Monday, December 31, 2012

Self-Employment and Social Security Disability Benefits

Recently, I was asked the same question by two potential Social Security Disability Claimants: one is a small business owner who suffers from Lyme's disease and the other one, is a self-employed electrician who suffers from rheumatoid arthritis.  They both wanted to know whether they could continue to work on a part-time basis and be eligible for Social Security Disability Benefits.
The answer to their question is fairly complicated due to the fact that both of them are self-employed.  If they had been salaried employees, the answer to their question would have been relatively straight forward.  Under Social Security Disability rules a person cannot be eligible if he or she is engaging in a Substantial Gainful Activity (SGA).  For salaried employees, SGA is generally work that brings in over a certain dollar amount per month. In 2012, that amount is $1,010 for non-blind disabled applicants, and $1,690 for blind applicants. If a salaried employee makes more than that amount per month, the Social Security Administration figures that the applicant must not be disabled.  If a person makes more than the amount determined to be the SGA level, that person cannot be eligible for Social Security Disability regardless of how sick he or she may be.
However, in the case of persons who are self-employed, SGA is not determined solely on monthly income.  A small business owner might work 40 to 50 hours a week and make very little or no profit.  In order to deal with this particular issue, the Social Security Administration has an evaluation criteria which consists of three tests.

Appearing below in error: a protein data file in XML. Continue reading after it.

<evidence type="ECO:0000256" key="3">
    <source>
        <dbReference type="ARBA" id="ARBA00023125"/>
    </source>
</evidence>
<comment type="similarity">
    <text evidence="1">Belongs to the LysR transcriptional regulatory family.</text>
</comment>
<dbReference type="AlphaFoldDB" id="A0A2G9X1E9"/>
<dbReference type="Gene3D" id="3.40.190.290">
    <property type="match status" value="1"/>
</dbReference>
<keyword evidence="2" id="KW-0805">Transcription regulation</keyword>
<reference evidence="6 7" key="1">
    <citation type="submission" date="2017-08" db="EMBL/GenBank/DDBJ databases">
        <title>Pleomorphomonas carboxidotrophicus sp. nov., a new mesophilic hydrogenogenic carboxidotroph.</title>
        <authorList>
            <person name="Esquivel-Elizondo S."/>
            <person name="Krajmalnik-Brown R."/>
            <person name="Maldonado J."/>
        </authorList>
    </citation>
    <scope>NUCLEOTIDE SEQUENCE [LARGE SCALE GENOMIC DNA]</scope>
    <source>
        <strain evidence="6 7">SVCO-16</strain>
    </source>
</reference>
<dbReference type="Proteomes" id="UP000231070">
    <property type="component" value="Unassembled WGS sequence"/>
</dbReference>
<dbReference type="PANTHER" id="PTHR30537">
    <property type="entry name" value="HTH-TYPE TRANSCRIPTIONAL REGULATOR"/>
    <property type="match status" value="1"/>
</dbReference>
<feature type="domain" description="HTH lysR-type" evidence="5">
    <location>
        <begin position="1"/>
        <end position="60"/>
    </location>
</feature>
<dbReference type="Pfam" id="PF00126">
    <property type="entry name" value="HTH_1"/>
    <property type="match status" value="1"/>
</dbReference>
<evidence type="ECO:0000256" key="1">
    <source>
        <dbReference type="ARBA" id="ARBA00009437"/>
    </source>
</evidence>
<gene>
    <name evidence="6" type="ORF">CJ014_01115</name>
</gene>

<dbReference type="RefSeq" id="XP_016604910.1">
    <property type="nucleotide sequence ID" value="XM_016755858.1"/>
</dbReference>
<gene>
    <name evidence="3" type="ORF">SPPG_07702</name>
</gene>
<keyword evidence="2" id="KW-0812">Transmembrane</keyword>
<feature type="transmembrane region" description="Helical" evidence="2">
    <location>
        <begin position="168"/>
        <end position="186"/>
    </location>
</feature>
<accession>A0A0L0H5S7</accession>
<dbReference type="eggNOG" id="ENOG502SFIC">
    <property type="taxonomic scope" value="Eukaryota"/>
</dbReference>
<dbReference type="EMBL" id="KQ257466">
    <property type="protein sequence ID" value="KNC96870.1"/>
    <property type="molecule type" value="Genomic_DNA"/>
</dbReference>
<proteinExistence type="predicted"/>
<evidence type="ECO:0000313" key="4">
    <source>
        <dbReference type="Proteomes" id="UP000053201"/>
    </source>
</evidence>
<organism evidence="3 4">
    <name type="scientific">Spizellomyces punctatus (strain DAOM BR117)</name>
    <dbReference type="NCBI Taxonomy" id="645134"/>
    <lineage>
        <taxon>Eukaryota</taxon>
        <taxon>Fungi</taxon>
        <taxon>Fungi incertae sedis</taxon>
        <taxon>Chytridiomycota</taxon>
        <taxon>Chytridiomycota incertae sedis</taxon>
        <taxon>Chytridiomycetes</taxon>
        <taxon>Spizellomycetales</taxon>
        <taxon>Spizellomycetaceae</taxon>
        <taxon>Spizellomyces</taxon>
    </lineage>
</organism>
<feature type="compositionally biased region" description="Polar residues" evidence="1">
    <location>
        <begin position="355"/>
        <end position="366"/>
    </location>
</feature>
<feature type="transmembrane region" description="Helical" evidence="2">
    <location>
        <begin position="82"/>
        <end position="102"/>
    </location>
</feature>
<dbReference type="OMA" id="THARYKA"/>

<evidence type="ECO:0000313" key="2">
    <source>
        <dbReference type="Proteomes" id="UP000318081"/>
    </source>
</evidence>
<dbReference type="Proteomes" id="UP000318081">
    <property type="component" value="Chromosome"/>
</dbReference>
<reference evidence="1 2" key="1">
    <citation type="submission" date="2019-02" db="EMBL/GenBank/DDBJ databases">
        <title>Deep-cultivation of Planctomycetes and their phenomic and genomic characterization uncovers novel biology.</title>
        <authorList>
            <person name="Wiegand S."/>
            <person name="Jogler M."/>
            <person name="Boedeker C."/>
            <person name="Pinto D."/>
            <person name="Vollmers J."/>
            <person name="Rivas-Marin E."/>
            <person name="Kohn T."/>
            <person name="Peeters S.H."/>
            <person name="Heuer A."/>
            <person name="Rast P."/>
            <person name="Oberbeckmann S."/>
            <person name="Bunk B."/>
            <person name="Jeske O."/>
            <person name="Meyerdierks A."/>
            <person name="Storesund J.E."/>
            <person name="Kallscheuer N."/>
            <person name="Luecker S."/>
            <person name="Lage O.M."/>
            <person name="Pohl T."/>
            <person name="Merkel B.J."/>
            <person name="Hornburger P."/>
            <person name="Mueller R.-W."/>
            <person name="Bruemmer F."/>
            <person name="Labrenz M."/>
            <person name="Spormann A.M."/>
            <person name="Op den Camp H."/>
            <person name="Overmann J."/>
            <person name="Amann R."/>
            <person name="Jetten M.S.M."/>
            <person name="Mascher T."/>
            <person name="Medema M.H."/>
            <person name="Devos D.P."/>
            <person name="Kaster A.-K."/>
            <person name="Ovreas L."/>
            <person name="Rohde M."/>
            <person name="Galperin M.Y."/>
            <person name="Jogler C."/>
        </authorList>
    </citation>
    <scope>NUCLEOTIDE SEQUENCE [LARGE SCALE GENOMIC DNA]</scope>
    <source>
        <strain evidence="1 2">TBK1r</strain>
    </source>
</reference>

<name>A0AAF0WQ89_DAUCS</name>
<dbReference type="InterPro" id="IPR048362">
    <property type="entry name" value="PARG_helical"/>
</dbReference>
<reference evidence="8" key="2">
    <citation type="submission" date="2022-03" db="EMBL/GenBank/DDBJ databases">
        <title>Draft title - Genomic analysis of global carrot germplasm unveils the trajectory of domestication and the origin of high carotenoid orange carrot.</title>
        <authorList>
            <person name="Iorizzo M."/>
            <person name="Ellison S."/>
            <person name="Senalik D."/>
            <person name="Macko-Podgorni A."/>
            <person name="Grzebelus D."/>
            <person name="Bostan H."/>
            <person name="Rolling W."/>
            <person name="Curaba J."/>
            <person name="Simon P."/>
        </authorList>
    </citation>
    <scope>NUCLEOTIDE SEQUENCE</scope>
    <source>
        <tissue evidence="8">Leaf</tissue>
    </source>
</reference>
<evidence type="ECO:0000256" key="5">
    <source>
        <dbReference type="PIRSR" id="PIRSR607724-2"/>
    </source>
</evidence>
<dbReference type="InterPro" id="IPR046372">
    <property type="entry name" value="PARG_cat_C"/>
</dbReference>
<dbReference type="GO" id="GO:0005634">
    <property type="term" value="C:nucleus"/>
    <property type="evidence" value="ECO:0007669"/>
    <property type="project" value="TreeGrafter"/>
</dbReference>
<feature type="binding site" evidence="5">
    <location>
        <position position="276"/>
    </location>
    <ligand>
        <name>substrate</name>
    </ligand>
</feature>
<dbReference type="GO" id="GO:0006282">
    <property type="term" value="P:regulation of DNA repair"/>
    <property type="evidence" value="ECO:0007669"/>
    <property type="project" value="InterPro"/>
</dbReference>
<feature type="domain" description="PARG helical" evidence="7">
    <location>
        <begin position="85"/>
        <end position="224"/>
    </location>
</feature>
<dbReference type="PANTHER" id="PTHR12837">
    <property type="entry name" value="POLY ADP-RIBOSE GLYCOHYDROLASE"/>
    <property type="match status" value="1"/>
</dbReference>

The Social Security Field Offices will consider all three tests before it can be established that the individual's work activity is not SGA. The following are just brief descriptions of each of the three tests:
1. Test One: Significant Services and Substantial Income
The individual's work activity is SGA if he or she renders services that are significant to the operation of the business, and if he or she receives from it a substantial income; or
2. Test Two: Comparability of Work Activity
The individual's work activity is SGA if, in terms of all relevant factors such as hours, skills, energy output, efficiency, duties, and responsibilities, it is comparable to that of unimpaired individuals in the same community engaged in the same or similar businesses as their means of livelihood; or
3. Test Three: Worth of Work Activity
The individual's work activity is SGA if, although not comparable to that of unimpaired individuals, it is, nevertheless, clearly worth more than the amount shown in the SGA Earnings Guidelines when considered in terms of its effect on the business, or when compared to the salary an owner would pay to an employee for such duties in that business setting.
As one can see from these requirements, those who are self-employed while applying for Social Security Disability Benefits will undergo a high level of scrutiny by the Social Security Administration.  The Field Offices will make a determination on a case by case basis depending on the level of involvement and the value of the work that the applicant performs for his or her particular business enterprise.
Given these complicated circumstances, it is advised that self-employed applicants  who wish to continue working while applying for Social Security Benefits should seek the assistance of a skilled Social Security Disability Lawyer.